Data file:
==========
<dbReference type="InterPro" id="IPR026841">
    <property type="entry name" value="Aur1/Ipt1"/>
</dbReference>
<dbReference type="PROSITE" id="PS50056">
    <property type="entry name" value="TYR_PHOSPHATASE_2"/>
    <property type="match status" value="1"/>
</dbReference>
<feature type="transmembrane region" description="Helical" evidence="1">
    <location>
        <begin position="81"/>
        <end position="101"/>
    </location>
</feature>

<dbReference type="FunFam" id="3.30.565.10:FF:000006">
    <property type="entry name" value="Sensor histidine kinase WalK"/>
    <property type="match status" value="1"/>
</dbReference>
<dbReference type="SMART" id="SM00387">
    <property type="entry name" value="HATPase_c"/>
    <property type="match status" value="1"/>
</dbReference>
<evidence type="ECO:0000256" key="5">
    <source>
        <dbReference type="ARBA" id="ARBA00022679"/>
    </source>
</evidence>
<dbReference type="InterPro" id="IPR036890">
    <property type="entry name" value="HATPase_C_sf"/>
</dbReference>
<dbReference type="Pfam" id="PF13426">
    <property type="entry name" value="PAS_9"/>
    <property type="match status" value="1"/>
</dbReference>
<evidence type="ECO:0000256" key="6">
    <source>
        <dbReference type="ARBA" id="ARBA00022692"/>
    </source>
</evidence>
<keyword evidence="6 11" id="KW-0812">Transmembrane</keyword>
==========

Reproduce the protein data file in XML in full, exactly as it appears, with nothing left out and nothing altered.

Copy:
<dbReference type="InterPro" id="IPR026841">
    <property type="entry name" value="Aur1/Ipt1"/>
</dbReference>
<dbReference type="PROSITE" id="PS50056">
    <property type="entry name" value="TYR_PHOSPHATASE_2"/>
    <property type="match status" value="1"/>
</dbReference>
<feature type="transmembrane region" description="Helical" evidence="1">
    <location>
        <begin position="81"/>
        <end position="101"/>
    </location>
</feature>

<dbReference type="FunFam" id="3.30.565.10:FF:000006">
    <property type="entry name" value="Sensor histidine kinase WalK"/>
    <property type="match status" value="1"/>
</dbReference>
<dbReference type="SMART" id="SM00387">
    <property type="entry name" value="HATPase_c"/>
    <property type="match status" value="1"/>
</dbReference>
<evidence type="ECO:0000256" key="5">
    <source>
        <dbReference type="ARBA" id="ARBA00022679"/>
    </source>
</evidence>
<dbReference type="InterPro" id="IPR036890">
    <property type="entry name" value="HATPase_C_sf"/>
</dbReference>
<dbReference type="Pfam" id="PF13426">
    <property type="entry name" value="PAS_9"/>
    <property type="match status" value="1"/>
</dbReference>
<evidence type="ECO:0000256" key="6">
    <source>
        <dbReference type="ARBA" id="ARBA00022692"/>
    </source>
</evidence>
<keyword evidence="6 11" id="KW-0812">Transmembrane</keyword>